F1 Winter Production Rush The Race to Build and Test the Cars

Inside F1’s Secret Winter: The Race Before Races


Despite the off-season calm, F1 teams face intense winter months. The design and production phases peak, as teams like Mercedes work tirelessly to prepare for the upcoming season’s challenges.

It’s the great paradox in F1: December and January appear calm from the outside, with no Grand Prix events; yet, winter is one of the busiest times of the year.

Between December and January, the design of the F1 cars (concepts, drawings, various designs) is completed. But then these parts must be produced, and that’s when the production departments and quality control departments come into play.

So, it’s a rush period, or a crunch time at Mercedes F1 right now, for the teams led by Rob Thomas, the director of operations.

This key but discreet figure of the Anglo-German F1 team explained why December and January are months of rare intensity at Brackley.

F1’s Winter Challenge: Rigorous Testing & Quality Control

“Thousands and thousands of components arrive, undergo inspections and tests on all aspects. They are then assembled into various sub-assemblies for the test and development service, which subjects them to endurance, reliability, and performance tests.”

Quality control is a significant part during these winter months; every piece is tested to the limits of its resistance, inspected with ultrasonic and X-ray…

“Two of the most important tests are the front 12-axis and rear 12-axis tests, where we take the entire front of the car, the suspension, axles, mounts, build them and subject them to tests that replicate different tracks and conditions.”

“These tests serve to test the car’s structure and allow us to learn a lot. Does the part wear out, does it do what we want?”

“It’s a very intense period for the factory staff, as these departments operate on a 24/7 shift basis.”

“People show unwavering commitment. There’s so much to do, and everything must fall into place to meet deadlines.”

“At this time of year, it’s crucial to meet deadlines and not overlook any detail. We know this is what needs to be done to be in the best condition for testing and races. Otherwise, we will encounter later problems that will have a much greater impact.”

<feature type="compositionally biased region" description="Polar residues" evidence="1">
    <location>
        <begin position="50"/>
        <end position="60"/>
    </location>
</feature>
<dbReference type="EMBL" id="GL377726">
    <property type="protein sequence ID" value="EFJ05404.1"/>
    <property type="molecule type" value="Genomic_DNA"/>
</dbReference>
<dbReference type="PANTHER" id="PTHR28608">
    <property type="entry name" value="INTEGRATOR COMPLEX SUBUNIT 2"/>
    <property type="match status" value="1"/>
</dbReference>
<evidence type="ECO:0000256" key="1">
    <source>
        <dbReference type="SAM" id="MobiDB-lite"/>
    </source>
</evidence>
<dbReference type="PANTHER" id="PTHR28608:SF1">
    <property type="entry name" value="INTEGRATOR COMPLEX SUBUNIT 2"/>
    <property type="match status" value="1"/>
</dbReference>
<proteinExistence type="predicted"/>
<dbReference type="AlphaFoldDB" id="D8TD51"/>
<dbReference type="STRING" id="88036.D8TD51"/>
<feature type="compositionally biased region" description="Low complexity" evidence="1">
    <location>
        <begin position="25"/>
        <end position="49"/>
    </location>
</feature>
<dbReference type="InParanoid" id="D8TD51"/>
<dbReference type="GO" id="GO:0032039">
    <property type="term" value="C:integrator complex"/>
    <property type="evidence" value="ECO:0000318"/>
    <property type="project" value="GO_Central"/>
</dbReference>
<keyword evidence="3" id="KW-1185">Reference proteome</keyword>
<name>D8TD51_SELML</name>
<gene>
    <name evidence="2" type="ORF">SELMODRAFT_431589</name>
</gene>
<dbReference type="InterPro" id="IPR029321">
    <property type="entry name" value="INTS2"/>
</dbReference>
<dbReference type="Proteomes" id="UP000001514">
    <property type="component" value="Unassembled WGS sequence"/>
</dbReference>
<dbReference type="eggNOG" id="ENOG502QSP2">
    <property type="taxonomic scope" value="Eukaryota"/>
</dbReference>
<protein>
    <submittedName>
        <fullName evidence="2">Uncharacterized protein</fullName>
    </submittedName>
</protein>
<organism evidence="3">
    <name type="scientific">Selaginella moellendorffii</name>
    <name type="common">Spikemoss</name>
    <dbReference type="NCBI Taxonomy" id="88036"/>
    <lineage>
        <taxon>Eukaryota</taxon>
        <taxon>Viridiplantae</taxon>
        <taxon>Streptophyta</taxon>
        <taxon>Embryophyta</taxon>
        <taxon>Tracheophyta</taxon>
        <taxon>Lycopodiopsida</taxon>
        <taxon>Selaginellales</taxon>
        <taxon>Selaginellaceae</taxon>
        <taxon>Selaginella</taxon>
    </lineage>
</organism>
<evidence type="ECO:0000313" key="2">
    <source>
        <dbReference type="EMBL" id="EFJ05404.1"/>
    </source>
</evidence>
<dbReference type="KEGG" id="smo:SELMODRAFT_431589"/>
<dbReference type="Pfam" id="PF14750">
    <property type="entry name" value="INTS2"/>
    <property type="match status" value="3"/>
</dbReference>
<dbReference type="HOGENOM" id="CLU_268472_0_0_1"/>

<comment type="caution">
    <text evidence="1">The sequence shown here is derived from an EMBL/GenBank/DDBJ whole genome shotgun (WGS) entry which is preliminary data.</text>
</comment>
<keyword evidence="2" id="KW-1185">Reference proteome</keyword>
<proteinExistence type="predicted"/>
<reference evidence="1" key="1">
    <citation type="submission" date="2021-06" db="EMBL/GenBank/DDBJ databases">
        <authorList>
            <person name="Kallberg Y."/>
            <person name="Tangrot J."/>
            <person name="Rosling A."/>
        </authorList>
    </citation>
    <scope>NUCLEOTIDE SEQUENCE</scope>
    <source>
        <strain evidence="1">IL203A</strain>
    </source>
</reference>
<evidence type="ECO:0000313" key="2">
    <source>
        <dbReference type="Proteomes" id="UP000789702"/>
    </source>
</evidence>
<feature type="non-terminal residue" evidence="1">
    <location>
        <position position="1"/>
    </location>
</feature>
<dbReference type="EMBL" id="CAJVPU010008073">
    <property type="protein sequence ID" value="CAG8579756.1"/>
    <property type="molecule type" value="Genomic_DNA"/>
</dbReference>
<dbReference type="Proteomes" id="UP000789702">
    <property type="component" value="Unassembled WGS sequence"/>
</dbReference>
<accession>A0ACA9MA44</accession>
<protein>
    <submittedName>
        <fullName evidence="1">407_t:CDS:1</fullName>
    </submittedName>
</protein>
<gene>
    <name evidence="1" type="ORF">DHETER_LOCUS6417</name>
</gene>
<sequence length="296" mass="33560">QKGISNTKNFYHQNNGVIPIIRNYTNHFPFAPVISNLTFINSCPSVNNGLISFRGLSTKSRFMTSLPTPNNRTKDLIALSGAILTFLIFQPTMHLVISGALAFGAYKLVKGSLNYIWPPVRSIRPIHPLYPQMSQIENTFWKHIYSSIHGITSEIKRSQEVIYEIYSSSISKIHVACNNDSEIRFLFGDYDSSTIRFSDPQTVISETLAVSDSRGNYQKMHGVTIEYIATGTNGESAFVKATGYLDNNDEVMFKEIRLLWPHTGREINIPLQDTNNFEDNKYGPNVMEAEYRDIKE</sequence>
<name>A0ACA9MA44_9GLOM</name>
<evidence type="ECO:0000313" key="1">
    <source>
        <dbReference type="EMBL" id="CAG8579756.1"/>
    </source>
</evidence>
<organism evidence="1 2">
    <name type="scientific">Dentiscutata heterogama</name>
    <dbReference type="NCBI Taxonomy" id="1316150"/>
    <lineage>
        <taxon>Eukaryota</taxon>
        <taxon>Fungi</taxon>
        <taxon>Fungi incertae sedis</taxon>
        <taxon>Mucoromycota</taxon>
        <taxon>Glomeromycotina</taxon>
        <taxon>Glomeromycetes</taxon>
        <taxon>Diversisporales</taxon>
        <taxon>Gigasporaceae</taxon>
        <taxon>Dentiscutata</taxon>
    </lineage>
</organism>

“We always try to find a balance between speed and quality.”

To avoid widespread burnout, have Mercedes and Thomas implemented any countermeasures?

“We’ve worked hard over the years on team behavior and made sure we had a well-defined set of values.”

“It’s really at this time of the year that everything happens, everyone is present in the factories, and each department is expert in its field.”

“But to produce the car on time, all departments must interact closely. Everything is done with respect, but very quickly. There’s a line of trust in each area. We never point fingers. If someone has a problem, they solve it, and if they need help, they ask for it.”

When Rob Thomas joined Mercedes in 2010, the situation was far from ideal, he recalls. This led to the disappointments of the years 2010-2012.

“There were detailed plans, but they weren’t really followed. Many internal deadlines were somewhat optional, and we did our best to meet these deadlines, but generally, we didn’t.”

“Things got more and more delayed, and we ended up with people working chaotically, trying to assemble parts.”

“We weren’t getting the desired results in terms of performance or reliability. All of this leads to showing up at the first races in less than optimal conditions, not learning what we want, and exhausting people.”

F1 Winter Production Rush: The Race to Build and Test the Cars. F1 Winter Production Rush: The Race to Build and Test the Cars

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